Monday, June 27, 2011

Gold Boy, Emerald Girl by Yiyun Li

Gold Boy, Emerald Girl makes the third book I've read by Yiyun Li and her second collection of short stores. I picked up The Vagrant after seeing a blog entry about it and then I read A Thousand Years of Good Prayers because several people mentioned that Yiyun Li's real talent was in short stories.

After reading Gold Boy, Emerald Girl, I fully agree. The Vagrants was a powerful novel and I would wholeheartedly recommend it to anyone who wanted to gain more insight into that particular aspect of China, but I had a hard time relating to most of the characters and I felt that the narrative tended to wander a bit. The story was still powerful in spite of that, but I think to truly appreciate Yiyun Li's genius (and genius isn't an exaggeration, given that she was named a 2010 MacArthur Fellow), one needs to read her short stories.

The stories in this collection are fairly diverse. Here's the description from Li's website:

In the title story “Gold Boy, Emerald Girl,” a professor introduces her middle-aged son to a favorite student, unaware of the student’s true affections. In “A Man Like Him,” a lifelong bachelor finds kinship with a man who is wrongly accused of an indiscretion. In “The Proprietress,” a reporter from Shanghai travels to a small town to write an article about the local prison, only to discover a far more intriguing story involving a shopkeeper who offers refuge to the wives and children of inmates. In “House Fire,” a young man who suspects his father of sleeping with the young man’s wife seeks the help of a detective agency run by a group of feisty old women.

Most, if not all, the stories deal with isolation and the human desire to make connections, especially since the desire for connection is frequently one-sided in her stories. For instance, in "Souvenir" (the shortest story at six pages), a widowed man tries to connect to a young woman who wants to be left alone for a personal errand. In "Kindness," several people try to make a connection to the main character who seems utterly oblivious to their attempts. These attempts aren't always unsuccessful, though even when a connection is successfully made, as in "A Man Like Him" or "Prison," it somehow seems unsatisfying.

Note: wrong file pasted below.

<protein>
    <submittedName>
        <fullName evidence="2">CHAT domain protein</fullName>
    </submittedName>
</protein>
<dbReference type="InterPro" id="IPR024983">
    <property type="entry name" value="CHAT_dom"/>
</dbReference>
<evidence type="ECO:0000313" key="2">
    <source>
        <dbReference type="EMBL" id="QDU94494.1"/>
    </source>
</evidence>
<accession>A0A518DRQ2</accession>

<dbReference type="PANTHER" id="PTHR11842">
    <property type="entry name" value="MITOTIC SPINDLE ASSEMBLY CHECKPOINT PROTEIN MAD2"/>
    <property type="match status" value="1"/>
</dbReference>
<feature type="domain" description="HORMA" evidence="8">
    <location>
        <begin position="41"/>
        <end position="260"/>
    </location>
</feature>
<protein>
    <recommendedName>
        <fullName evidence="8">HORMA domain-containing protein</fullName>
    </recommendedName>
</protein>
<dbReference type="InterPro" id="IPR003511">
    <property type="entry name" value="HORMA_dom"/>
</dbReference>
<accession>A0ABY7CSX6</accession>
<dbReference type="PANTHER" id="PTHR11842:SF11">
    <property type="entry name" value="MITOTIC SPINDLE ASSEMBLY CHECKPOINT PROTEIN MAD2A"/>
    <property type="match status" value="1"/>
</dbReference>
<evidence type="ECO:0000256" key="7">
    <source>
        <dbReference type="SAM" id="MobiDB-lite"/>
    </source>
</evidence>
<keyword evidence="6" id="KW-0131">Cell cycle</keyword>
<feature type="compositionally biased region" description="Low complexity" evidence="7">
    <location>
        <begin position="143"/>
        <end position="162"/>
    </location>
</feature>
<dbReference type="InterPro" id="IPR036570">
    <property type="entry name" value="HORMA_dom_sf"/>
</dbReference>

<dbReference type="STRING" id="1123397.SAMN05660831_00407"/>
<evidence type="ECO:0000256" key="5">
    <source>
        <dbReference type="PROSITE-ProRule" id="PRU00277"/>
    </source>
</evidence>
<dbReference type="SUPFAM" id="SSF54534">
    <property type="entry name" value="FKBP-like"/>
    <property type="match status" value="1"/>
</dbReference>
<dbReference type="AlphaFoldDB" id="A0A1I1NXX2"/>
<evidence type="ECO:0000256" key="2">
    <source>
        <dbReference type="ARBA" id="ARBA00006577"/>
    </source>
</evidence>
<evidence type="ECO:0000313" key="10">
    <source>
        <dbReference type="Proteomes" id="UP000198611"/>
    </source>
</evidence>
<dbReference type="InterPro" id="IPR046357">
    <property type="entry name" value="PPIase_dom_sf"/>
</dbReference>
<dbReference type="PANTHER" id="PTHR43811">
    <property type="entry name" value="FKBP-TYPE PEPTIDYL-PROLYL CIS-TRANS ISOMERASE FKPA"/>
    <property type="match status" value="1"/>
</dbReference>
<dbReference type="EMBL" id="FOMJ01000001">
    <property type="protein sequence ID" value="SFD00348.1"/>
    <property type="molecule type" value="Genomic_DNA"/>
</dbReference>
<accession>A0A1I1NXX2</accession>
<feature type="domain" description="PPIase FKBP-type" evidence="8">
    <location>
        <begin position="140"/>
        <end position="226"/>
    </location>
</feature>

There's also a sense of regression in several of the stories...or at least an inability to move forward. In "Kindness," at the age of 41, the main character still lives in the apartment in which she was raised. The main character in "Number Three, Garden Road, is in a similar situation. In "Prison," the main character returns to China from the U.S. in order to find a surrogate mother to carry a child following the tragic loss of her own daughter. In spite of this, there's also an awareness of the inability to go back. For example, when the main character of "Prison" suggests moving back to China, her husbands tells her "It's like a game of chess. You can't undo a move."

I also like (and recommend) Gold Boy, Emerald Girl for the same reason I liked The Vagrants. The majority of the work takes place in modern China, so the reader gains more insight into the life of a modern Chinese citizen, though the lives are much less brutal than The Vagrants.

I'm not a huge fan of short stories, mainly because I generally find myself wanting more. A couple of stories left me unsatisfied, or at least curious as to what happened after the story. However, most of the stories were like a perfect snapshot of someone's life. I'm absolutely looking forward to seeing more of Yiyun Li's stories (and I hope she chooses short stories over another novel) and I plan to give more short stories a chance after this.

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